Anna, I think it's wonderful how you encourage young women who want to stay at home while not judging those who feel as though they can't for whatever reason. I think the value of this type of post is that it reminds all of us to be aware that there are alternatives to the lifestyle that is encouraged for most young women in today's culture.

Anonymous said...

Something else that I would mention as a possible compromise between financial reality and SAH is telework. This is something that my company has very aggressively been pushing.

This has become of interest to corporations for a couple of resons. The first of these involves cutting SG&A (Sales & General Administration) expenses. Work at home (WAH) means fewer desks and less corporate real estate. The telecom & computer costs are trivial compared to the costs of having armies of employees on the floor.

By reducing SG&A, they also reduce the off-shoring of lower-level technology and service jobs to India. You don't need to be in the office to do many of these jobs, especially given the advent of VPN, which makes it possible to securely port in over a broadband connection.

This has been especially effective with many service center type jobs- where people call in for customer service or tech support. here has been a huge backlash against outsourcing. One of the complaints is jobs. The other complaint has been the poor levels of English proficiency, especially pronunciation at these call centers in India- which incidentally tends to precede automation. This helps keep jobs in the hands of competent people. e other piece here is that it maintains high levels of English proficiency and clear pronunciations at the service level. This is key.

This has also garnered the interest of the folks at ConnDOT (Connecticut Department of Transportation). Increased WAH also takes more cars off the road during rush hour. It is a more family- friendly solution that commute shifting (beating or waiting out the commute).

Generally the way it works is that you go into the corporate office for training, and one or two years of supervised work, after which time you can WAH. I don't know what you think of this, Anna. I did think it a nice way for a woman to be able to take in some income but balance it with future post-marriage worries about family.

Tracy said...

I agree with most of your article, except this:

"Part of your parents' concern is due to financial reasons, of course, but at least part of it, I'm almost sure, is that you're leading an indulgent and aimless life. This is a myth that has to be rebuked."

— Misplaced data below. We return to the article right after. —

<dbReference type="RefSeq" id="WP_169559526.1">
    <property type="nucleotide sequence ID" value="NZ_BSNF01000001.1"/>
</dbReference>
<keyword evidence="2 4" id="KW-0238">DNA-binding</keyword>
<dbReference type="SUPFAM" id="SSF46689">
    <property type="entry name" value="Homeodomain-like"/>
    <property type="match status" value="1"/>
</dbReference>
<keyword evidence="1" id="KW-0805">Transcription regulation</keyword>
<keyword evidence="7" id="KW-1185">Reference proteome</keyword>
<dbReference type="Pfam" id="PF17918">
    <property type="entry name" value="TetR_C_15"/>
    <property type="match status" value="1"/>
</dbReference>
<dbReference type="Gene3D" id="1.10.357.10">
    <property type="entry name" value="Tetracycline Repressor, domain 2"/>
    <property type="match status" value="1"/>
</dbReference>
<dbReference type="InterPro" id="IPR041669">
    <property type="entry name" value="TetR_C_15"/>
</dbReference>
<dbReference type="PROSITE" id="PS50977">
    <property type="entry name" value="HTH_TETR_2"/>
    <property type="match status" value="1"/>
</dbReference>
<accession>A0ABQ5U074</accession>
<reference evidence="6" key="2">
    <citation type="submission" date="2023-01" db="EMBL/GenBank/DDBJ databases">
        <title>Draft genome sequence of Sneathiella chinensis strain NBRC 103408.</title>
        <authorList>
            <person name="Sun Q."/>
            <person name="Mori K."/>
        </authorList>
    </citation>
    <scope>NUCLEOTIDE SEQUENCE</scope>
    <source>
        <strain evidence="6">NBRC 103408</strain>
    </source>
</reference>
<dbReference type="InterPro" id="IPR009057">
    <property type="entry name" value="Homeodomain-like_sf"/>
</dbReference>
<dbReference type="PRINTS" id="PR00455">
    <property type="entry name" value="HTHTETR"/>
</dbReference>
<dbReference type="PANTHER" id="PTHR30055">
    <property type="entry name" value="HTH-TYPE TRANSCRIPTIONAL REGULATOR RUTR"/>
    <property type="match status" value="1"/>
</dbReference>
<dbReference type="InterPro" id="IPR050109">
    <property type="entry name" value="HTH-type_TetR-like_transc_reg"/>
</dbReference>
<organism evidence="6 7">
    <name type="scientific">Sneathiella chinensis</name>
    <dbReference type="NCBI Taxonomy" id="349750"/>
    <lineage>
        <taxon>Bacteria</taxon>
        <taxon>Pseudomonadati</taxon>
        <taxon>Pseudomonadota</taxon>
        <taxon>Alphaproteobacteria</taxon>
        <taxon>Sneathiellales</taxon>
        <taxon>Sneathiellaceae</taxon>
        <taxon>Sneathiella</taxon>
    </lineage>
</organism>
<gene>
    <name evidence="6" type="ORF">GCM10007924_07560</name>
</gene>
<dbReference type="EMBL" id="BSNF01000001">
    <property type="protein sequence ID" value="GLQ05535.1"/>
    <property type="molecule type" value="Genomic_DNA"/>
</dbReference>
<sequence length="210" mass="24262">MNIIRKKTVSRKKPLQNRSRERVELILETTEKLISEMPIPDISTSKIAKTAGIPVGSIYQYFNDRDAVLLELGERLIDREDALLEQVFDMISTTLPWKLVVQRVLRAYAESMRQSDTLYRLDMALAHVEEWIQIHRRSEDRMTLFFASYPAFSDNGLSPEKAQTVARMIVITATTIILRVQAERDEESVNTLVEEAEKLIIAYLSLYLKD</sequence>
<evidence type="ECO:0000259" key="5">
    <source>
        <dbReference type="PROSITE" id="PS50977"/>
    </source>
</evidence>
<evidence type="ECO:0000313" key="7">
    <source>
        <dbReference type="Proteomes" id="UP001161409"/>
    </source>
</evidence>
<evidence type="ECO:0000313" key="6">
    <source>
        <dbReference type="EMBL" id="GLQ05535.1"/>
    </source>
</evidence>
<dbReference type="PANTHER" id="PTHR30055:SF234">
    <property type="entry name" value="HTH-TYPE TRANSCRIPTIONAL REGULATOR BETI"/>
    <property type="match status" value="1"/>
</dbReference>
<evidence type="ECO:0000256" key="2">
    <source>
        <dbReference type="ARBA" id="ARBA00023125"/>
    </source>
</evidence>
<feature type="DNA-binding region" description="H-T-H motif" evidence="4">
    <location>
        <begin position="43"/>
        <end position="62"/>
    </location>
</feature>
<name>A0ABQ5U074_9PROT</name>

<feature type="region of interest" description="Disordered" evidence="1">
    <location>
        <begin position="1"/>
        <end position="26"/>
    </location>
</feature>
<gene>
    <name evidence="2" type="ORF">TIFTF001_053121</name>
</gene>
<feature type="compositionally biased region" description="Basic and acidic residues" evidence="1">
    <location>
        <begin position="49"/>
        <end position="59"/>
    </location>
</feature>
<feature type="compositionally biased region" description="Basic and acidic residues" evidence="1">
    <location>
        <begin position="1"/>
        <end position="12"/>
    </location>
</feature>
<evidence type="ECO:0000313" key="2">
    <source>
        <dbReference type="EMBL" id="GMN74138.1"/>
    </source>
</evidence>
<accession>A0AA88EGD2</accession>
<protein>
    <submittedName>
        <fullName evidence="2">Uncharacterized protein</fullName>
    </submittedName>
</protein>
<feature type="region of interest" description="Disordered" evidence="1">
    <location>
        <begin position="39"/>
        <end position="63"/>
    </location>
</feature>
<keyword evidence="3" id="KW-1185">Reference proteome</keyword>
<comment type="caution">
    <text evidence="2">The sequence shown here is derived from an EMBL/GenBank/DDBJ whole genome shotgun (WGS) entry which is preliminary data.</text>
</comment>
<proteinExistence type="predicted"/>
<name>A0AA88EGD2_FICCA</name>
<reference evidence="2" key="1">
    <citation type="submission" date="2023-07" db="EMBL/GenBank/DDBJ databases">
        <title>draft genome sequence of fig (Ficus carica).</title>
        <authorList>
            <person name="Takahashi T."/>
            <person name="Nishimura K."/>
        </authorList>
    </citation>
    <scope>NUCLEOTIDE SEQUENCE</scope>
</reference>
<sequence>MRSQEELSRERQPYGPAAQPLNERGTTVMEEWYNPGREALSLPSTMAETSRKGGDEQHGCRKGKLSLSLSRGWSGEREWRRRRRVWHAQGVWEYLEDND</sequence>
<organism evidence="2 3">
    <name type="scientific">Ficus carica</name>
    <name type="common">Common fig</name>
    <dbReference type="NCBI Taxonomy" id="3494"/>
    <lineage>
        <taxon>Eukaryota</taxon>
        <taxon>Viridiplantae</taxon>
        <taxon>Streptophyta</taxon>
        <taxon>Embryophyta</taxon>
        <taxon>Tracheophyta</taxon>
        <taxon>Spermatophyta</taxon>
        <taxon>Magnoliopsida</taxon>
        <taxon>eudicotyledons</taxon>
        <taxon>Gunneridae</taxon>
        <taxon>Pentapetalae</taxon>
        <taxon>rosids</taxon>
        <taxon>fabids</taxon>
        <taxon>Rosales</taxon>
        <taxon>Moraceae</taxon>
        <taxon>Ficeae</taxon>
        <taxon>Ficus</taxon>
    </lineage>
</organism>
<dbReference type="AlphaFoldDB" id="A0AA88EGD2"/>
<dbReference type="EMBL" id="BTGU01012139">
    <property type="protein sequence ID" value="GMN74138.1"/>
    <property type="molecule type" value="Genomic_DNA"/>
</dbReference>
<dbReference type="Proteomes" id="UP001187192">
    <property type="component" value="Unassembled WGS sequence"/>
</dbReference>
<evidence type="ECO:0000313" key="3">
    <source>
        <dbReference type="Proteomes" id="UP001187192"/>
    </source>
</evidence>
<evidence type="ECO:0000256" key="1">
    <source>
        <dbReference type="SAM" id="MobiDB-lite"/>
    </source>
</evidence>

According to the Webster's dictionary, Rebuke means to scold in a sharp way, to reprimand.

I don't think that too many parents will respond well to being reprimanded by their children. I certainly wouldn't. Perhaps they do need to have a calm heart to heart tlak, but there is a difference.

Nadege said...


I do believe that married women should probably remain home but an unmarried adult I feel ought to support themselves fully.

I am a wife and mom to 4 children including 3 teenage girls and I do believe that they would work if they were to remain home before marriage. If I were an unmarried adult living with a parent or parents I would be consumed with guilt if I were being financially supported by my parent or parents.

I know a full time job is a drain on my older and more fatigue parents and would feel that as an unmarried adult living in their home, I would need to cheerfully support not only myself but extend some financial help to them also.

Nadege Armour

Anna S said...


I didn't mean that children should reprimand their parents, of course - what I meant was, "work energetically to dissolve the myth that being at home, and working from home, equals doing nothing." Certainly children should be respectful of their parents, even if their opinions are very different. Though maybe you're right, and I should have worded it differently to avoid misunderstandings. Actually maybe I should do just that. Anyway, I hope you understand what I mean :)


This is my opinion and I understand you can take it or leave it - but the way I see it, on her wedding day a young woman passes from the guardianship, provision and protection of her father, to that of her husband. Until she marries, her father is responsible for her. I know this view isn't common in today's society, which sees the individual, rather than family, as the basic unit.